'The Best of the Carol Burnett Show: 50th Anniversary Edition' DVD: Timeless Tribute to True American Idol
The Time Life August 6, 2019 release of its best ever DVD tribute to "The Carol Burnett Show" awesomely provides a good reason to stay inside during the hazy, hot, and humid summer of our discontent. The gift-worthy. "The Best of the Carol Burnett Show: 50th Anniversary Edition" shows that Time Life is not a three-trick pony as to similar deluxe massive sets to Burnett pals (and guest stars) Lucille Ball, Bob Hope, and Jackie Gleason. This is not to mention giving "Burnett" admirer Robin Williams similar (reviewed) royal treatment.
"Burnett" show by the numbers is 11 seasons, 279 episodes, 8 Golden Globes, 25 Emmys, and numerous other awards and nominations. A very incomplete list of the pop-culture contributions of "Burnett" begins with the "Family" sketches, which get their due in the "Burnett" set, that beget the sitcom "Mama's Family" that has its own deluxe (reviewed) Time Life CS set. A cool tie-in with the "Burnett" set is an included modern interview in which Burnett discusses how a combination of her perfect comedic instincts and her childhood tweak the concept of "Family" in a manner that shows that Mama Burnett knows best.
Other "Burnett" memories that remain fresh in the minds of fans several decades include the "Gone With the Wind" and "Sunset Boulevard" sketches, which this set includes, that show that parody IS the sincerest form of flattery. Other highlights include Burnett playing a dim-witted bimbo secretary in the "Mrs. Wiggins" sketches and improv. master Tim Conway claiming to have gotten PEER Harvey Korman to laugh so hard that he pees his pants in the "Dentist" sketch.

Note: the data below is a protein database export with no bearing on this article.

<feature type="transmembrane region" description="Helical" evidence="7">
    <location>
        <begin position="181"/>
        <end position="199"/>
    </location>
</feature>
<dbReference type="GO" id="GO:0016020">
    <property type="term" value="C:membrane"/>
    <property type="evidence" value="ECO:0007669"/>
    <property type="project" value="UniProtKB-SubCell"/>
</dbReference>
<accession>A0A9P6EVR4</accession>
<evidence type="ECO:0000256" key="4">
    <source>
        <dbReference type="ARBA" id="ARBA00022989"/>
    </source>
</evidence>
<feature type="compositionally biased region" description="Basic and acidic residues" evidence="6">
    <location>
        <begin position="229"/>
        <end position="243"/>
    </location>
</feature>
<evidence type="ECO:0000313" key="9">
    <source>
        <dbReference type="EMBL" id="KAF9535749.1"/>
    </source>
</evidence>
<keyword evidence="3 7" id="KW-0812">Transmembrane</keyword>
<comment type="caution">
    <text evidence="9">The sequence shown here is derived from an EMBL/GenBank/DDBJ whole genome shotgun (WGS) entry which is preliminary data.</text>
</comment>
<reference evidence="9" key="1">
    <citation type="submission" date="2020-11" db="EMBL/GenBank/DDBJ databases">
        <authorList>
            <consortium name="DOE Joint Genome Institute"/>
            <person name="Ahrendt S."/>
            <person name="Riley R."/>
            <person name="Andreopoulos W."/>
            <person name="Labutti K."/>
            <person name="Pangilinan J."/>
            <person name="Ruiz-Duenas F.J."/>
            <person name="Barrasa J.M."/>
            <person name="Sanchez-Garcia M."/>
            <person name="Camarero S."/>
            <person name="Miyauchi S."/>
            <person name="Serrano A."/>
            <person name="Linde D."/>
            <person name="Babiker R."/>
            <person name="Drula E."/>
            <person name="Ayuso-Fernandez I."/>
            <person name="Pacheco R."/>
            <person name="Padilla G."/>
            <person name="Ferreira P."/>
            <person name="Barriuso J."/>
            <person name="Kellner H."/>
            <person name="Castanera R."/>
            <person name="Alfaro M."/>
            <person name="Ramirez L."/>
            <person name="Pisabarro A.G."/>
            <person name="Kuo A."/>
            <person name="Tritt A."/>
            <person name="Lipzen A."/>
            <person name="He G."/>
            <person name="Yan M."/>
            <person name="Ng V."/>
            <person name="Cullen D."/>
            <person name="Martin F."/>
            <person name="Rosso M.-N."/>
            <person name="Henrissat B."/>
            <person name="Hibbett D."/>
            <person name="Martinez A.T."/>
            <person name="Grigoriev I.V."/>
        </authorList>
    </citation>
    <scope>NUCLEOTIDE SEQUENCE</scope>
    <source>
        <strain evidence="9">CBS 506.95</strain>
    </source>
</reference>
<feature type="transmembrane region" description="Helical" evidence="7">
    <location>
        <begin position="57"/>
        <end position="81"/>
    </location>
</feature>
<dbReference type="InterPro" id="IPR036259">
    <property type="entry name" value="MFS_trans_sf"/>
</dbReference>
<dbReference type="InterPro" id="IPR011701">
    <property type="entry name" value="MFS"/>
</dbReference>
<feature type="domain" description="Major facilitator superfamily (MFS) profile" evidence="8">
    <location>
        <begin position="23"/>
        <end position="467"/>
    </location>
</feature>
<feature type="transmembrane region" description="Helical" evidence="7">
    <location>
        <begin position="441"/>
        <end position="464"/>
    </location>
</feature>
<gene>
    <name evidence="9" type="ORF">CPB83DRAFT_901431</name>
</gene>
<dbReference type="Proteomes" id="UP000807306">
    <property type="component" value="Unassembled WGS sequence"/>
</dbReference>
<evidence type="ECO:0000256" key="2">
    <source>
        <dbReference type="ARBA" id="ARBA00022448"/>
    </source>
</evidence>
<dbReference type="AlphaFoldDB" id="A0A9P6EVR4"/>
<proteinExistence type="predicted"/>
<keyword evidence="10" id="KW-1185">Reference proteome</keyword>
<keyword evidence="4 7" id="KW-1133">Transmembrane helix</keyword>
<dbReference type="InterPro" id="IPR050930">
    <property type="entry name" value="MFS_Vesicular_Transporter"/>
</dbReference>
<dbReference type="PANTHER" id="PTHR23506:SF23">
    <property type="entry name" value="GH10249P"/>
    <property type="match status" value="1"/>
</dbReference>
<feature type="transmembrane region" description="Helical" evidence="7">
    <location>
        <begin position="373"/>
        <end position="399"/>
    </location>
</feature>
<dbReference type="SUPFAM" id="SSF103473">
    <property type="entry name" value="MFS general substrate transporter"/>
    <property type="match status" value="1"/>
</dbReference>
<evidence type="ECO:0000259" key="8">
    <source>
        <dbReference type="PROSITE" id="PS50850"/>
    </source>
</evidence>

The "Burnett" set by the numbers is 60 hand-picked episodes (including the two-hour series finale) that span all 11 years and 21 discs. The three sets that comprise these discs in a literal box set include the (reviewed) "The Best of the Carol Burnett Show."
We also get a truly collectible booklet (avec photos) that includes a timeline of the series and a paragraph by Burnett as to each season. The icing this time is a partial listing of the notable guests each season.
The series-finale aptly gets its own set; Time Life further gives this Golden Age classic its dues by presenting it in its original broadcast version avec bumpers but sans commercials. Stating too much would spoil sharing in the glee of Burnett on discovering the surprises that Conway et al have planned for her.
Things start out strong with Burnett introducing audience member First Lady of American Cinema Lillian Gish during the final of so many truly iconic show openings that are notable for (often hilarious) Q&A sessions. Commenting that Gish looks as if she is a resident of Grey Gardens is fully in the spirit of Burnett good-naturedly spoofing the greats.
Watching numerous clips that remind audiences of the '70s and of 2019 of the loss as to the series ending is a highlight. We also get an apt good-bye as to Wiggins and a (temporary) equally good send-off for Mama and her family.
Burnett letting Conway steal the show as they and co-star Vicki Lawrence demonstrates the class and the wisdom as to Burnett allowing herself to be upstaged for the good of the show, Conway returns this love by blindsiding Burnett with a very special guest star who leaves her speechless. This expression of fandom for this Hollywood royalty who NEVER becomes box-office poison expresses the love of the greats that allows Burnett to honor them so well.
The next big surprise comes at the end as the (yes again) iconic charwoman character of Burnett cleans up backstage one last time. This again is too special to spoil and REQUIRES paying attention.
This leads to Burnett providing the best-ever final scene in any television series. Still dressed as the charwoman, she explains her decision to head up before the lights go up for last call., Her subsequent exit is far from a walk-of-shame, and she leaves all of us wanting far much more.
The most apt final word regarding all this is that Burnett points out in the aforementioned interview that funny always is funny and that making people laugh does not require going "blue." Sadly, very few realize and achieve this.